DIY: Setting up a Home Office

According to the 2014 Cost vs. Value Report fitting your house with a home office offers a return of investment of around 48%. While this percentage may pale in comparison to adding a deck (87%) or converting an attic into a bedroom (85%) there are a few reasons a home office could be even more lucrative. When you take into consideration a home office may give you the chance to telecommute to save gas money and wear on a vehicle or could be written off as a business expense altogether the project becomes more enticing. For some people just having an area to surf the Internet or read in piece is a priceless addition so here are the steps to build your own home office.

Find Space

The biggest obstacle causing many people to miss out on having their own home office isn't money or DIY skills, it's the lack of adequate space. The thing you'll need to do way before setting up a WiFi password or putting a lava lamp on your desk is to set up adequate space to build your own home office. An unfinished basement works perfect and a spacious attic is very peaceful but in some instances you'll have to think outside the box like converting a closet into a work space or having an office under the stairs.

Get the Room to Bare Bones (If Possible)

The easiest way to convert any room into an efficient office space is to get the room down to the studs. When the sheetrock is removed you'll be able to run more outlets in your home office, add calming effects like led lights, wall lights, and soundproof the room for maximum privacy.

Electricity & Lighting

By installing multiple outlets in your home office you'll avoid unsightly cords and wires that look tacky and are trip hazards. The extra plug-ins also allow for more lighting in the room although changing the lighting is also a good idea before you board the room back up. Create a lighting plan with led lights and bulbs on the ceiling and different levels of the wall for a calming effect. In addition a dimmer switch might be useful for taking an office break while CFL lightbulbs and possibly a motion detector for when you're out of the room can cut down on added utility bills.

Select an Office Flooring

One of the big keys in the success of a home office is distinguishing it from the rest of the house and catering it to your personality. A plush carpet in the room might make you feel to much at home to really buckle down and get to work. Patterned designed laminate flooring makes the room its own and allows your office chair to move around smoothly. Hardwood or engineered wood makes the office look elegant in case you entertain clients.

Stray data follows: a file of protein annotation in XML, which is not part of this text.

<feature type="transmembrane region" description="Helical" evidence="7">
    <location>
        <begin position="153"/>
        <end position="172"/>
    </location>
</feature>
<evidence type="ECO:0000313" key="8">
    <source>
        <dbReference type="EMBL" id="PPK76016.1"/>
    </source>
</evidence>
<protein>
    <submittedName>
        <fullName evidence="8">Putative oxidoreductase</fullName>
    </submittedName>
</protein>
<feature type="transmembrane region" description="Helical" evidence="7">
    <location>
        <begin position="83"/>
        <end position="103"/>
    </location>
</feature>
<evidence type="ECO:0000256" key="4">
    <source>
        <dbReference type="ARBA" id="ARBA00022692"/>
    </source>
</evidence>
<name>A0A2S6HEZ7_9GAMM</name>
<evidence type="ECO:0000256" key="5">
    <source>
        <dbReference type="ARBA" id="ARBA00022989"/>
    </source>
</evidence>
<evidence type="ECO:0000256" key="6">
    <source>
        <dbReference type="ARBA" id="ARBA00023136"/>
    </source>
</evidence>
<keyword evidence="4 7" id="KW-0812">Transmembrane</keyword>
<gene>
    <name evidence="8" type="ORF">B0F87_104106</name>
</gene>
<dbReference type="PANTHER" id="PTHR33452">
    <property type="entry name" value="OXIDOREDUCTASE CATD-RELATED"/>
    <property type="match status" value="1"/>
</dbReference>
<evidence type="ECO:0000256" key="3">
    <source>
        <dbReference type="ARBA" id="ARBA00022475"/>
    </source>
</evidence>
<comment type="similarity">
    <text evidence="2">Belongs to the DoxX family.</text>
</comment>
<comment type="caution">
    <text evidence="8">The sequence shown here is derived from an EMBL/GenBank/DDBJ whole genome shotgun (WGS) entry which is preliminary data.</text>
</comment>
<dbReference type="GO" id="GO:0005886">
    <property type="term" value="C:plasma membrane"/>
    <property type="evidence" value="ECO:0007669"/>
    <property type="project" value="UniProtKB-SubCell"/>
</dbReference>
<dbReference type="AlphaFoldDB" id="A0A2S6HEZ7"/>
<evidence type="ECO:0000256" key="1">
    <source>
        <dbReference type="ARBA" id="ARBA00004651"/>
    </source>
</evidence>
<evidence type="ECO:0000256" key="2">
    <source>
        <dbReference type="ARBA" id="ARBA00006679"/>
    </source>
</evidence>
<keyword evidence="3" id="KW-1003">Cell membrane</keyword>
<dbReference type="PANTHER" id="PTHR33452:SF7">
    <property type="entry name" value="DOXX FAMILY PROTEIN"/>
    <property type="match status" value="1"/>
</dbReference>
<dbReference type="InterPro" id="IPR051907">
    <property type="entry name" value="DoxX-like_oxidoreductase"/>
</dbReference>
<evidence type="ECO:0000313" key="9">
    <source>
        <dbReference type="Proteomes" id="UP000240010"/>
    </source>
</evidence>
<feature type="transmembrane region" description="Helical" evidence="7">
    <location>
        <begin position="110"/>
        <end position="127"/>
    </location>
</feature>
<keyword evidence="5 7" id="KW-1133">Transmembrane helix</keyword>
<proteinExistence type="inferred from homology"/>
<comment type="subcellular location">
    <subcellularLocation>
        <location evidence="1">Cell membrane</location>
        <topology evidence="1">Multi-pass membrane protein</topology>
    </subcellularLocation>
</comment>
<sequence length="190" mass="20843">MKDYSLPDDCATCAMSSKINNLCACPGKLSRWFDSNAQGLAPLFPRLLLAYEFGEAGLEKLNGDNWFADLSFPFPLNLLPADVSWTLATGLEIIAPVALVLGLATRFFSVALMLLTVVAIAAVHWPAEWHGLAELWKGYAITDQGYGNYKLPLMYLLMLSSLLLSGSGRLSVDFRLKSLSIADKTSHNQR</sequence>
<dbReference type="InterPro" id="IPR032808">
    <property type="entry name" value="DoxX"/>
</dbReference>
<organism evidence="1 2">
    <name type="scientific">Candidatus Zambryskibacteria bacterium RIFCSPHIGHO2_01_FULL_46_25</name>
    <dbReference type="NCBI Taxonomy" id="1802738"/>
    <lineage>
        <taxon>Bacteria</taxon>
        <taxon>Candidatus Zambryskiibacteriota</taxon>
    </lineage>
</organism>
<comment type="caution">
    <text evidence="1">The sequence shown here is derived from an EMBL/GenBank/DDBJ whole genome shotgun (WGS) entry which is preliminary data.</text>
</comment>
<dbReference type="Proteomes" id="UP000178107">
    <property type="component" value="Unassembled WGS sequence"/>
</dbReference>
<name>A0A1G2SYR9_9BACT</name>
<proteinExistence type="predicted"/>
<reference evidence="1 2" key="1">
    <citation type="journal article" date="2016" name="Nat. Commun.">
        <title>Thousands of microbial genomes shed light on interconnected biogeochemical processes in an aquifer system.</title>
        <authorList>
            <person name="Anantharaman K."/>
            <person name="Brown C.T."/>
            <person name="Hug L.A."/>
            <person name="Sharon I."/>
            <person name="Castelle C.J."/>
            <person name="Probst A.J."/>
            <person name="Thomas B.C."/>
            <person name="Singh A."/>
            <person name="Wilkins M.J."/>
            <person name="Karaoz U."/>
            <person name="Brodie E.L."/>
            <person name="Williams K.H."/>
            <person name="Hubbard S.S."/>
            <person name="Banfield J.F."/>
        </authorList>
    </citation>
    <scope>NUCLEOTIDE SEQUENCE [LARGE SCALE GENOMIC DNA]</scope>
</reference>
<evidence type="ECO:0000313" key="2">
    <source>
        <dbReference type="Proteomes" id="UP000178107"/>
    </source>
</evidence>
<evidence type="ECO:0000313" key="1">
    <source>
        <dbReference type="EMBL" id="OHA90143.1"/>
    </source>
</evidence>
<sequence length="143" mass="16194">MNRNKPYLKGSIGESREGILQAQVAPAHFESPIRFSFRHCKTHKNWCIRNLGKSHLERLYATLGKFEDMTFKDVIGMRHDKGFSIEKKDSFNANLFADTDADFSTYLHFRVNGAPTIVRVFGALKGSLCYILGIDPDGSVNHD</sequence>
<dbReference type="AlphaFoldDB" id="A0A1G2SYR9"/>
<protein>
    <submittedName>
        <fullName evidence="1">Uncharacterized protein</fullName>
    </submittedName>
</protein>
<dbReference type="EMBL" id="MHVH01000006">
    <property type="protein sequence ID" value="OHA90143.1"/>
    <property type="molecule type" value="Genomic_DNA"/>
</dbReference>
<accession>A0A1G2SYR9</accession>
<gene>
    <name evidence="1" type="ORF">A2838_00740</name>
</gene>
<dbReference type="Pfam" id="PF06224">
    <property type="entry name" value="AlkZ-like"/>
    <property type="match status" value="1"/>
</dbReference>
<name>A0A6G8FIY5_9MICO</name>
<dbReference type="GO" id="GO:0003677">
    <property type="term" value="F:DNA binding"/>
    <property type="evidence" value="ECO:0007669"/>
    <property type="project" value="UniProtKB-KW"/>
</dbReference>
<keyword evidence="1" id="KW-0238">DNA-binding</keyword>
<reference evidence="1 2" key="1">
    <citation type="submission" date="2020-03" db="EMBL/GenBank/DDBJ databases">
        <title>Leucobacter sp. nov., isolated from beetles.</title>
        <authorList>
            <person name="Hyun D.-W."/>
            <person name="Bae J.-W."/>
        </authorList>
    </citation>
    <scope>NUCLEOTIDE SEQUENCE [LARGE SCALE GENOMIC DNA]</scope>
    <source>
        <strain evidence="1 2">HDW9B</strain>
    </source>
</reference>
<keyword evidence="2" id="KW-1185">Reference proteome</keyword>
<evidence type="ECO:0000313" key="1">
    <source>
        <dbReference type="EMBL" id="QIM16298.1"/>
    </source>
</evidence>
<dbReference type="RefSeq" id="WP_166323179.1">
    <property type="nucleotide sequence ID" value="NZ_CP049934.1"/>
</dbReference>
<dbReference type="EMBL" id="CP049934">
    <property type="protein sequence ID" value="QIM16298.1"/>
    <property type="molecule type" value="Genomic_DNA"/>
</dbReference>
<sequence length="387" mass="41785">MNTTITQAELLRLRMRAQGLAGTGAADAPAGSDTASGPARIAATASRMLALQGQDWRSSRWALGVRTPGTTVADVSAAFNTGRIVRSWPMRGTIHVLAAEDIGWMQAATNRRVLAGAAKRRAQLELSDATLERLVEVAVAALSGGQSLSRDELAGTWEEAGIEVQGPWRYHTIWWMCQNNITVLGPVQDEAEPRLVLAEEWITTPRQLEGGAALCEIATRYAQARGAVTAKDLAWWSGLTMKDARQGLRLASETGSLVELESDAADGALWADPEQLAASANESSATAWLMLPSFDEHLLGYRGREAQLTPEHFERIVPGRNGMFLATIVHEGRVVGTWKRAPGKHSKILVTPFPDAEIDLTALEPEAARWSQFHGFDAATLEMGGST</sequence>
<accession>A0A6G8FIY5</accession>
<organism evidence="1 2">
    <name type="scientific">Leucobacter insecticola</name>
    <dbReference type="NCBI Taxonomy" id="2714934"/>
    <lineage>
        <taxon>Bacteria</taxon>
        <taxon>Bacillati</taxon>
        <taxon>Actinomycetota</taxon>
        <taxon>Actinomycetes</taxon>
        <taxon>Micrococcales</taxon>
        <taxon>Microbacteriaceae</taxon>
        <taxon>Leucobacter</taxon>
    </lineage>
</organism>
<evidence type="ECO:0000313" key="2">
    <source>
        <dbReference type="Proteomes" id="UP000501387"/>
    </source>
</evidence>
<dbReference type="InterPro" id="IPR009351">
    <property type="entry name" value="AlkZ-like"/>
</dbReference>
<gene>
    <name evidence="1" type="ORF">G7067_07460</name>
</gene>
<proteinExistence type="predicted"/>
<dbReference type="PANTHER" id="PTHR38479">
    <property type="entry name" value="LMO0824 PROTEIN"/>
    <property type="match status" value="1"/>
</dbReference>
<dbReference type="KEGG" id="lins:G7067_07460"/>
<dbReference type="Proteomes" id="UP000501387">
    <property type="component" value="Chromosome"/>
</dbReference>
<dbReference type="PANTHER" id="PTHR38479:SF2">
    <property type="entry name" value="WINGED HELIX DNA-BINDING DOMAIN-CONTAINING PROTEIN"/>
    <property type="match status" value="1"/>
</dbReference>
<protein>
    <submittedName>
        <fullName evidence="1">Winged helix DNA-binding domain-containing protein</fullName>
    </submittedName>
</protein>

Paint Neutral Colors / Design with Intent

An article in Forbes stresses the importance of painting the walls the correct colors to maximize productivity in your home office. For instance red stimulates the appetite and heart rate whereas blue calms the nervous system. Depending on what your line of work is, either color could be a good choice because a person in sales will want to be excited and aggressive whereas a writer will want to remain calm and deep in thought. Likewise you'll want a color separate from ones in your home to create a psychological 'new place' while also decorating the walls with peaceful, meditative art or lighting.

Optimize Shelving

The last thing you'll need to build in your home office is an adequate shelving system that optimizes your space. You want to avoid clutter in the room with a huge book shelf while at the same time removing congestion on your desk and work space. Depending on the space of your home office either go as vertical as possible with shelving or maximize area close to the ceiling so that you can pace and take breaks in the room.

One final thing to virtually build in your office is a set of ground rules. If it's a dedicated work space tell the kids and spouse that and limit their access. Also set hours just as you would if you were in an office high-rise. Finally, make an effort to enjoy working from home because even though it can be stressful it sure beats a 45-minute commute in ice-slicked roads with the headlights of an 18-wheeler clogging up your rear-view mirror.